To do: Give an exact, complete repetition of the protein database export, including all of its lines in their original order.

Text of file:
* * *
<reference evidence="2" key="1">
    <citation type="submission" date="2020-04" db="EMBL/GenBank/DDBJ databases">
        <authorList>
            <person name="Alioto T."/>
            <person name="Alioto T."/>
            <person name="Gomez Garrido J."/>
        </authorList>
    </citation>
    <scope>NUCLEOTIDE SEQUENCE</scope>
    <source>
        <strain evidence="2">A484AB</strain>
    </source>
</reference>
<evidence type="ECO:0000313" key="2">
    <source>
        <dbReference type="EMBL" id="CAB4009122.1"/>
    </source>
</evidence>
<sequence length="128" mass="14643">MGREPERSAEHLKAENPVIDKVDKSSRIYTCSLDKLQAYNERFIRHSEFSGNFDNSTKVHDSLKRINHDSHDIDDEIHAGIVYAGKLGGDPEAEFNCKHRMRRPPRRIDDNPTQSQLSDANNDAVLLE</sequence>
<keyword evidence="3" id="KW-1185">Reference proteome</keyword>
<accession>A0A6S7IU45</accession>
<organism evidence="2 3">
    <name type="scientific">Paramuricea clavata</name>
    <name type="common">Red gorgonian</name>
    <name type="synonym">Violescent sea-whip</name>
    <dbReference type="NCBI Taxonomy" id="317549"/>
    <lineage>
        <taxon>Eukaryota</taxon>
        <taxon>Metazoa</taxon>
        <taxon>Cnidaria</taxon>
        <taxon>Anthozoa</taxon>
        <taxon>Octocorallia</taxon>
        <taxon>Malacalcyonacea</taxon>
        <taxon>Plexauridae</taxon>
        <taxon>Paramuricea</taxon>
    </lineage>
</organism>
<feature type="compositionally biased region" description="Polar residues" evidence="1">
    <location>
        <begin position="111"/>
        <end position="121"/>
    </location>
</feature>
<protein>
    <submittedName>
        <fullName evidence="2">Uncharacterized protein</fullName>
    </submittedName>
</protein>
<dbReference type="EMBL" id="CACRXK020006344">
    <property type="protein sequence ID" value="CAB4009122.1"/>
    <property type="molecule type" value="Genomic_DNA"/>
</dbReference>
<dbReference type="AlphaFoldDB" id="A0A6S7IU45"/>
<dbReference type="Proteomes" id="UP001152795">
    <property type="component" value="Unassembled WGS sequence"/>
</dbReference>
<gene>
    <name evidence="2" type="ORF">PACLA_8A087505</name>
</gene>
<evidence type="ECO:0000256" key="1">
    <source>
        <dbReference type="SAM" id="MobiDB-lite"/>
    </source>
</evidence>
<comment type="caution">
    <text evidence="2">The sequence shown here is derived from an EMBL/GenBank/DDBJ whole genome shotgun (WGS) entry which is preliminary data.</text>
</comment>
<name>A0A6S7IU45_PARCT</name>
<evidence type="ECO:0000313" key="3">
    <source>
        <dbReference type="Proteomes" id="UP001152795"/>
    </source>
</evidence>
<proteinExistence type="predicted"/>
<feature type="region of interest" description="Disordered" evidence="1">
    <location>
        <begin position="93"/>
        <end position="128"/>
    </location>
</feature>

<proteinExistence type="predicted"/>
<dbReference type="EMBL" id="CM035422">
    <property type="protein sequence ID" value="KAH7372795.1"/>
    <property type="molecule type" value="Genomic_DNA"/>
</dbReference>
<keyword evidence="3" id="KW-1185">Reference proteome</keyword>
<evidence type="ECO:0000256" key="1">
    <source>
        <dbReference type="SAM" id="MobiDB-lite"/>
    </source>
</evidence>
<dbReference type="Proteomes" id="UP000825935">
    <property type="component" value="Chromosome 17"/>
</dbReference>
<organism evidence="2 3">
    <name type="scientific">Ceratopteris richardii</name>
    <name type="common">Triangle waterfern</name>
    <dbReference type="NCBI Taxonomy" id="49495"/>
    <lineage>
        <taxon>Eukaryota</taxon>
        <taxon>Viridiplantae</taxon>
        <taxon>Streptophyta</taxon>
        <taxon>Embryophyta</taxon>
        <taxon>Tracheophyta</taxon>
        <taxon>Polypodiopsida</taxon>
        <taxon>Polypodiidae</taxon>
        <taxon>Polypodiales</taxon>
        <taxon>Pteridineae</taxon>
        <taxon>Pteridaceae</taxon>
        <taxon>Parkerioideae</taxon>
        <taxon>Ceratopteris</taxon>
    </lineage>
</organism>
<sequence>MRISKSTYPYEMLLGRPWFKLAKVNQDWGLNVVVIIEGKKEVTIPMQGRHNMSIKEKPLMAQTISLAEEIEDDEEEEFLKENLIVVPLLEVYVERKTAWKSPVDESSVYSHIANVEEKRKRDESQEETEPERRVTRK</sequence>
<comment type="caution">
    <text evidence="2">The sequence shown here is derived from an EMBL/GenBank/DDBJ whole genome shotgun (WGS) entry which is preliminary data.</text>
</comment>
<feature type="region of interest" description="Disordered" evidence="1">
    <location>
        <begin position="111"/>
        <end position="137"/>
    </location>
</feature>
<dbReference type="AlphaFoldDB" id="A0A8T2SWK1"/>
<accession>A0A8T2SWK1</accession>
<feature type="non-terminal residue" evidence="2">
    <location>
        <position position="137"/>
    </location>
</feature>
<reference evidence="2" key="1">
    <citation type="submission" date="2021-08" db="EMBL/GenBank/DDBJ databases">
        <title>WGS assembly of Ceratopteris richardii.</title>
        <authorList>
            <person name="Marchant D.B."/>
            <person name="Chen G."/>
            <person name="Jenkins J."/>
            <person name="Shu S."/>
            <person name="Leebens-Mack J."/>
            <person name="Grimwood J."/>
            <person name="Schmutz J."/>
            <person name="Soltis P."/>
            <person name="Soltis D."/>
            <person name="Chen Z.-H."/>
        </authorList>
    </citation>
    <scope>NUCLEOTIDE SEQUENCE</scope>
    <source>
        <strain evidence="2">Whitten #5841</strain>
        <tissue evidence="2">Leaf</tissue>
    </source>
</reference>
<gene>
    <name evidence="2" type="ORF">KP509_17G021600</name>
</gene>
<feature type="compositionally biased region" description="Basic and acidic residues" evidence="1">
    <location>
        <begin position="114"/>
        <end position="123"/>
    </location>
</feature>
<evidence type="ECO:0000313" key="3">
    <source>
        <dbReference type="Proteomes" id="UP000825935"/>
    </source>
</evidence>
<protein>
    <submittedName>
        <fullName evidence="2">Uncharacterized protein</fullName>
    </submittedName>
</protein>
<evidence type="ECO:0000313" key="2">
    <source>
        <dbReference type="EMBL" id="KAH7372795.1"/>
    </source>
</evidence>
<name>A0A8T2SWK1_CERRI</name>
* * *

<reference evidence="2" key="1">
    <citation type="submission" date="2020-04" db="EMBL/GenBank/DDBJ databases">
        <authorList>
            <person name="Alioto T."/>
            <person name="Alioto T."/>
            <person name="Gomez Garrido J."/>
        </authorList>
    </citation>
    <scope>NUCLEOTIDE SEQUENCE</scope>
    <source>
        <strain evidence="2">A484AB</strain>
    </source>
</reference>
<evidence type="ECO:0000313" key="2">
    <source>
        <dbReference type="EMBL" id="CAB4009122.1"/>
    </source>
</evidence>
<sequence length="128" mass="14643">MGREPERSAEHLKAENPVIDKVDKSSRIYTCSLDKLQAYNERFIRHSEFSGNFDNSTKVHDSLKRINHDSHDIDDEIHAGIVYAGKLGGDPEAEFNCKHRMRRPPRRIDDNPTQSQLSDANNDAVLLE</sequence>
<keyword evidence="3" id="KW-1185">Reference proteome</keyword>
<accession>A0A6S7IU45</accession>
<organism evidence="2 3">
    <name type="scientific">Paramuricea clavata</name>
    <name type="common">Red gorgonian</name>
    <name type="synonym">Violescent sea-whip</name>
    <dbReference type="NCBI Taxonomy" id="317549"/>
    <lineage>
        <taxon>Eukaryota</taxon>
        <taxon>Metazoa</taxon>
        <taxon>Cnidaria</taxon>
        <taxon>Anthozoa</taxon>
        <taxon>Octocorallia</taxon>
        <taxon>Malacalcyonacea</taxon>
        <taxon>Plexauridae</taxon>
        <taxon>Paramuricea</taxon>
    </lineage>
</organism>
<feature type="compositionally biased region" description="Polar residues" evidence="1">
    <location>
        <begin position="111"/>
        <end position="121"/>
    </location>
</feature>
<protein>
    <submittedName>
        <fullName evidence="2">Uncharacterized protein</fullName>
    </submittedName>
</protein>
<dbReference type="EMBL" id="CACRXK020006344">
    <property type="protein sequence ID" value="CAB4009122.1"/>
    <property type="molecule type" value="Genomic_DNA"/>
</dbReference>
<dbReference type="AlphaFoldDB" id="A0A6S7IU45"/>
<dbReference type="Proteomes" id="UP001152795">
    <property type="component" value="Unassembled WGS sequence"/>
</dbReference>
<gene>
    <name evidence="2" type="ORF">PACLA_8A087505</name>
</gene>
<evidence type="ECO:0000256" key="1">
    <source>
        <dbReference type="SAM" id="MobiDB-lite"/>
    </source>
</evidence>
<comment type="caution">
    <text evidence="2">The sequence shown here is derived from an EMBL/GenBank/DDBJ whole genome shotgun (WGS) entry which is preliminary data.</text>
</comment>
<name>A0A6S7IU45_PARCT</name>
<evidence type="ECO:0000313" key="3">
    <source>
        <dbReference type="Proteomes" id="UP001152795"/>
    </source>
</evidence>
<proteinExistence type="predicted"/>
<feature type="region of interest" description="Disordered" evidence="1">
    <location>
        <begin position="93"/>
        <end position="128"/>
    </location>
</feature>

<proteinExistence type="predicted"/>
<dbReference type="EMBL" id="CM035422">
    <property type="protein sequence ID" value="KAH7372795.1"/>
    <property type="molecule type" value="Genomic_DNA"/>
</dbReference>
<keyword evidence="3" id="KW-1185">Reference proteome</keyword>
<evidence type="ECO:0000256" key="1">
    <source>
        <dbReference type="SAM" id="MobiDB-lite"/>
    </source>
</evidence>
<dbReference type="Proteomes" id="UP000825935">
    <property type="component" value="Chromosome 17"/>
</dbReference>
<organism evidence="2 3">
    <name type="scientific">Ceratopteris richardii</name>
    <name type="common">Triangle waterfern</name>
    <dbReference type="NCBI Taxonomy" id="49495"/>
    <lineage>
        <taxon>Eukaryota</taxon>
        <taxon>Viridiplantae</taxon>
        <taxon>Streptophyta</taxon>
        <taxon>Embryophyta</taxon>
        <taxon>Tracheophyta</taxon>
        <taxon>Polypodiopsida</taxon>
        <taxon>Polypodiidae</taxon>
        <taxon>Polypodiales</taxon>
        <taxon>Pteridineae</taxon>
        <taxon>Pteridaceae</taxon>
        <taxon>Parkerioideae</taxon>
        <taxon>Ceratopteris</taxon>
    </lineage>
</organism>
<sequence>MRISKSTYPYEMLLGRPWFKLAKVNQDWGLNVVVIIEGKKEVTIPMQGRHNMSIKEKPLMAQTISLAEEIEDDEEEEFLKENLIVVPLLEVYVERKTAWKSPVDESSVYSHIANVEEKRKRDESQEETEPERRVTRK</sequence>
<comment type="caution">
    <text evidence="2">The sequence shown here is derived from an EMBL/GenBank/DDBJ whole genome shotgun (WGS) entry which is preliminary data.</text>
</comment>
<feature type="region of interest" description="Disordered" evidence="1">
    <location>
        <begin position="111"/>
        <end position="137"/>
    </location>
</feature>
<dbReference type="AlphaFoldDB" id="A0A8T2SWK1"/>
<accession>A0A8T2SWK1</accession>
<feature type="non-terminal residue" evidence="2">
    <location>
        <position position="137"/>
    </location>
</feature>
<reference evidence="2" key="1">
    <citation type="submission" date="2021-08" db="EMBL/GenBank/DDBJ databases">
        <title>WGS assembly of Ceratopteris richardii.</title>
        <authorList>
            <person name="Marchant D.B."/>
            <person name="Chen G."/>
            <person name="Jenkins J."/>
            <person name="Shu S."/>
            <person name="Leebens-Mack J."/>
            <person name="Grimwood J."/>
            <person name="Schmutz J."/>
            <person name="Soltis P."/>
            <person name="Soltis D."/>
            <person name="Chen Z.-H."/>
        </authorList>
    </citation>
    <scope>NUCLEOTIDE SEQUENCE</scope>
    <source>
        <strain evidence="2">Whitten #5841</strain>
        <tissue evidence="2">Leaf</tissue>
    </source>
</reference>
<gene>
    <name evidence="2" type="ORF">KP509_17G021600</name>
</gene>
<feature type="compositionally biased region" description="Basic and acidic residues" evidence="1">
    <location>
        <begin position="114"/>
        <end position="123"/>
    </location>
</feature>
<evidence type="ECO:0000313" key="3">
    <source>
        <dbReference type="Proteomes" id="UP000825935"/>
    </source>
</evidence>
<protein>
    <submittedName>
        <fullName evidence="2">Uncharacterized protein</fullName>
    </submittedName>
</protein>
<evidence type="ECO:0000313" key="2">
    <source>
        <dbReference type="EMBL" id="KAH7372795.1"/>
    </source>
</evidence>
<name>A0A8T2SWK1_CERRI</name>